Fans enjoy the new TVs and modified clubhouse layout at Laurel. Photo courtesy of the Maryland Jockey Club.

Fans enjoy the new TVs and modified clubhouse layout at Laurel. Photo courtesy of the Maryland Jockey Club.

Next week’s looking to be a busy one in Maryland.

On Tuesday, November 17, the state Racing Commission, under new chairman John McDaniel, will hold its monthly meeting.

And then, three days later, the Maryland Jockey Club will host a “town hall” meeting with industry leaders Friday, Nov. 20 to discuss its vision for the future of the Maryland Thoroughbred industry.

The town hall meeting, open to industry stakeholders, the media and public, will be held in the Carriage Room at Laurel Park. The town hall meeting will begin at 6 p.m. after a free buffet dinner beginning at 5:30 p.m.


“We believe this is a good time to get together as a group to discuss what our hopes and plans are for the Maryland Thoroughbred industry as well as answer any questions from the public and other stakeholders who support the industry,” said Tim Ritvo, chief operating officer of the Stronach Group, which owns the MJC.  “I believe this is an exciting time for Maryland racing, but we believe there’s so much more potential. I believe the town hall will bring everyone together for a positive and productive discussion.”

Other scheduled speakers include Maryland Racing Commissioner Bruce Quade, who recently stepped down as chairman of the Commission, and general counsel Alan Foreman of the Maryland Thoroughbred Horsemen’s Association (MTHA).

That those three will accompany the same stage — presumably amicably — is one sign of the progress that’s occurred in Maryland in recent years.  Just less than five years ago, the Commission held an acrimonious meeting in the same room to discuss the MJC’s proposed 2011 racing schedule.  That proposal included 146 days of live racing — but with severe enough conditions that horsemen’s advocates considered them poison pills to the whole deal.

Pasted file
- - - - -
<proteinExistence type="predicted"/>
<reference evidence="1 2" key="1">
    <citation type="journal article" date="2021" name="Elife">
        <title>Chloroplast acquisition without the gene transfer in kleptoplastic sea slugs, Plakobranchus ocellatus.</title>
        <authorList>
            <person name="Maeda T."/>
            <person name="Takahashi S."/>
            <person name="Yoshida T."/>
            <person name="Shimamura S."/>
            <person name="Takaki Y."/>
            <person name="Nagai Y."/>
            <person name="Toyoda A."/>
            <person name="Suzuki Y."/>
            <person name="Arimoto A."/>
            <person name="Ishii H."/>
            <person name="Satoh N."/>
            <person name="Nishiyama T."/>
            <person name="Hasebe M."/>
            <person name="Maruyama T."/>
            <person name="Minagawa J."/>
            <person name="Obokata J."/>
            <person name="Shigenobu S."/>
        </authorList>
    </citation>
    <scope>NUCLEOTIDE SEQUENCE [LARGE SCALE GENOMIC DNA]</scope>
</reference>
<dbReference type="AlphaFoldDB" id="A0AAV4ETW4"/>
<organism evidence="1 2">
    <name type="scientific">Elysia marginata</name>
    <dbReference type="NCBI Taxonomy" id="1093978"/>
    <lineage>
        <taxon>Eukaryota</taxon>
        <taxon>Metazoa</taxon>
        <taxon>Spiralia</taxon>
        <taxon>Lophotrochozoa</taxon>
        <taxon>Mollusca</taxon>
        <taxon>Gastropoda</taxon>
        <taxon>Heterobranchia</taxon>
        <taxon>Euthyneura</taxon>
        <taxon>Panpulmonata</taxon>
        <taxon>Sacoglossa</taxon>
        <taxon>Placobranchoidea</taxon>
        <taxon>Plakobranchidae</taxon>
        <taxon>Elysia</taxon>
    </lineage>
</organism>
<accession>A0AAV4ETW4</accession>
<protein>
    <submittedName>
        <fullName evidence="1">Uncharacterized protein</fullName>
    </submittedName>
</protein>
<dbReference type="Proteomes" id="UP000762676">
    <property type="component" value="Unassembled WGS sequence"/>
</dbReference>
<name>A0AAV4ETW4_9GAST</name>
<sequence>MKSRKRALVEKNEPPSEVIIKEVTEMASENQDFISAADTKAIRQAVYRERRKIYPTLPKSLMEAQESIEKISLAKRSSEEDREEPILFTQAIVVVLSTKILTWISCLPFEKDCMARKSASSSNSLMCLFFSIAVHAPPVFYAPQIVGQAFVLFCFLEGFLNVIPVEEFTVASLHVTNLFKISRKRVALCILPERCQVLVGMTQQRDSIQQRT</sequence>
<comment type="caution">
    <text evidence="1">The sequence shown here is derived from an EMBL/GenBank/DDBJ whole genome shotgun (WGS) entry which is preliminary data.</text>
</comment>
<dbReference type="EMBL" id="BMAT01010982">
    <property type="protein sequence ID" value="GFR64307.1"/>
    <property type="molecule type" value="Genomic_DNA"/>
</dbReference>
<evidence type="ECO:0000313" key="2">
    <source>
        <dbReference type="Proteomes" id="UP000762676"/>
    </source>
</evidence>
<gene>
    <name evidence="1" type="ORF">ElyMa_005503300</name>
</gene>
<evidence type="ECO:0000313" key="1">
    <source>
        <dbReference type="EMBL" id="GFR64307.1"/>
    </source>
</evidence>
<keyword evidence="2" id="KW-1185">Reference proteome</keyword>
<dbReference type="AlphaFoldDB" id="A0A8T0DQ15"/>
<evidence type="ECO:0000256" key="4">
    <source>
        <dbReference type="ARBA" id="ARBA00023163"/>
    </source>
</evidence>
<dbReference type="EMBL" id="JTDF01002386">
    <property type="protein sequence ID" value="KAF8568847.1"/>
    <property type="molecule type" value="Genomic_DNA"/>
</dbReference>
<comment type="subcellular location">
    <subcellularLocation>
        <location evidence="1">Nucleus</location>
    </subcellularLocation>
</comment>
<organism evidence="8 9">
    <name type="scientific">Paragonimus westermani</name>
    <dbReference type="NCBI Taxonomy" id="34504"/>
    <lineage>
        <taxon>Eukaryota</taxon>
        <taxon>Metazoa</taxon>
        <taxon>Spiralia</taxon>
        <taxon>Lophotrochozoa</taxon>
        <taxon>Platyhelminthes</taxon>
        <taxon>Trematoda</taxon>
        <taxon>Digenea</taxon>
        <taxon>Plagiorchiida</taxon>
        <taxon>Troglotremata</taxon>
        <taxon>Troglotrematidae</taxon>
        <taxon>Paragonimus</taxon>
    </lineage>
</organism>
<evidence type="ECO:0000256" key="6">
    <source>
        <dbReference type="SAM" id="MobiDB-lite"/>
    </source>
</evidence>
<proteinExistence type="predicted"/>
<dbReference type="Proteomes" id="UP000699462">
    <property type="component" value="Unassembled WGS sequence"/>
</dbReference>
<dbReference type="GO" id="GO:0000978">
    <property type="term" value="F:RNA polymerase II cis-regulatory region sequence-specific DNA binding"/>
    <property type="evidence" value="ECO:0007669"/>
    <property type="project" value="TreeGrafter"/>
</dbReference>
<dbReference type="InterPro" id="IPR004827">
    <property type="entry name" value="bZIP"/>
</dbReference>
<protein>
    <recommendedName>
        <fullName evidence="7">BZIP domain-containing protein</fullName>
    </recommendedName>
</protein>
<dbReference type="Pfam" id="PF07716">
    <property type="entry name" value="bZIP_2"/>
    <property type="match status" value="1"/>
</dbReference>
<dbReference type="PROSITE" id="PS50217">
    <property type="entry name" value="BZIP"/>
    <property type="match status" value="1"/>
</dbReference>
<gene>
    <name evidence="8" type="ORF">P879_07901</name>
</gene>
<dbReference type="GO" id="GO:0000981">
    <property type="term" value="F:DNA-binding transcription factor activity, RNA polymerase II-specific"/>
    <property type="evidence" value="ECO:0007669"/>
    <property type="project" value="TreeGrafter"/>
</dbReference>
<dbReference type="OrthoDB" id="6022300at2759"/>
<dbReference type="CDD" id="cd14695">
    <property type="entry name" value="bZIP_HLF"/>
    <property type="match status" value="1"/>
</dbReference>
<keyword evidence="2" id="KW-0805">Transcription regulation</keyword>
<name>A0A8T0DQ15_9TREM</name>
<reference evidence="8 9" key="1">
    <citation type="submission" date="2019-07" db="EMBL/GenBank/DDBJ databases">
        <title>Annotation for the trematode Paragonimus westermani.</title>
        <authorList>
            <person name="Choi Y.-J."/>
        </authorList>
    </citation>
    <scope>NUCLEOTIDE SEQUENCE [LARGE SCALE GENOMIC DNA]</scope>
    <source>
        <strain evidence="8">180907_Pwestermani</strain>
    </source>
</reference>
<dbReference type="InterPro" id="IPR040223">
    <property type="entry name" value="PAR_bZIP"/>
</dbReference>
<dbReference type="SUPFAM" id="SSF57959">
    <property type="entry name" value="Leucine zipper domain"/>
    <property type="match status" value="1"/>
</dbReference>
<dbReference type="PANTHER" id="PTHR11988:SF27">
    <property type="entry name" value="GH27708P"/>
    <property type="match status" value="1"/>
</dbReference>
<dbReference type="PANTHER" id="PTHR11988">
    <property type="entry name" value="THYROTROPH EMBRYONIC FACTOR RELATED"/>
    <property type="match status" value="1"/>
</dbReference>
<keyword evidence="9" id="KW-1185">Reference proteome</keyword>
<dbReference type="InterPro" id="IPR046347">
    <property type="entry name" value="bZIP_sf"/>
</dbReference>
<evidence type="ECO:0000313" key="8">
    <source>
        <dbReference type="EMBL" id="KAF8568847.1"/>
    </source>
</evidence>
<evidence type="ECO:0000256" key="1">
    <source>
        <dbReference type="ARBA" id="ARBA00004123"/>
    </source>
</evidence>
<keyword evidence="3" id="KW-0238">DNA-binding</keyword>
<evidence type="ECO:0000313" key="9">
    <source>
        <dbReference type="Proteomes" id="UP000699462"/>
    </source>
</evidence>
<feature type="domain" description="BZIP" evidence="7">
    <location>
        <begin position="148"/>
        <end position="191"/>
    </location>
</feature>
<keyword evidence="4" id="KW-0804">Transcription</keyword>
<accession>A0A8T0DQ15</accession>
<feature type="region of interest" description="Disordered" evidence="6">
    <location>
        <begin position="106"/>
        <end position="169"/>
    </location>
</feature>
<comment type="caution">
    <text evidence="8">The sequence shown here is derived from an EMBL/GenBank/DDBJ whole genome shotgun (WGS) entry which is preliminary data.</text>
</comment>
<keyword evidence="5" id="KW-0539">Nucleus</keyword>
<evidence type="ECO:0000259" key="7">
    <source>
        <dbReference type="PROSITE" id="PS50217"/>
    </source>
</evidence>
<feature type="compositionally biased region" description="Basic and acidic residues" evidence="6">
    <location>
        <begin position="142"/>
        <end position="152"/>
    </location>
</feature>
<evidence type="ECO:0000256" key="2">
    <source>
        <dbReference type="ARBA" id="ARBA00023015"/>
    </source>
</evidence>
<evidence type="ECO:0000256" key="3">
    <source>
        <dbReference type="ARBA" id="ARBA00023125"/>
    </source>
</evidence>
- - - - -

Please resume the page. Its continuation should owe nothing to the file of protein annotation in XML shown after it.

During the meeting, the MJC, then a joint venture between a Stronach-owned company and Penn National Gaming, came in for a tongue-lashing after its proposals were judged — by Foreman and others — “an insult to Maryland racing.”

And David Hayden, then as now a member of the Commission, added, “For the long-term betterment of racing, we need new ownership.”

That was then; this is now.

Within a year, Penn National would be subtracted from the MJC equation, leaving the Stronach Group in charge.

These days, the Stronach Group is investing solidly in the Free State.  The Maryland Jockey Club says it has spent more than $17 million the past 10 months renovating Laurel Park. Renovations have included new barns, flooring, seating and concession stands, a renovated simulcast area, and high-definition televisions throughout its facility and on its broadcast.


The result?

Total handle on Maryland racing is up $53 million from last year, and the Maryland Jockey Club’s off-track betting facility at the Horseshoe Casino in downtown Baltimore has handled more than $5 million in less than six months of operation. And handle at the 30th Jim McKay Maryland Million Day on October 17 jumped nearly 40 percent versus the prior year.

Of course, no one should expect there won’t be vigorous conversation at the town hall meeting.  Horsemen have a variety of questions and concerns — the future of Pimlico and the place of small- and mid-sized barns in the new world of Maryland racing among them — and generally aren’t shy about sharing them.  Union reps and some employees have concerns of their own.

But if the various improvements completed and underway at Laurel Park are one form of evidence of Maryland racing’s improving fortunes, it’s also safe to say that the track’s decision to hold a town hall meeting is another.

(This story includes information from a Maryland Jockey Club release.)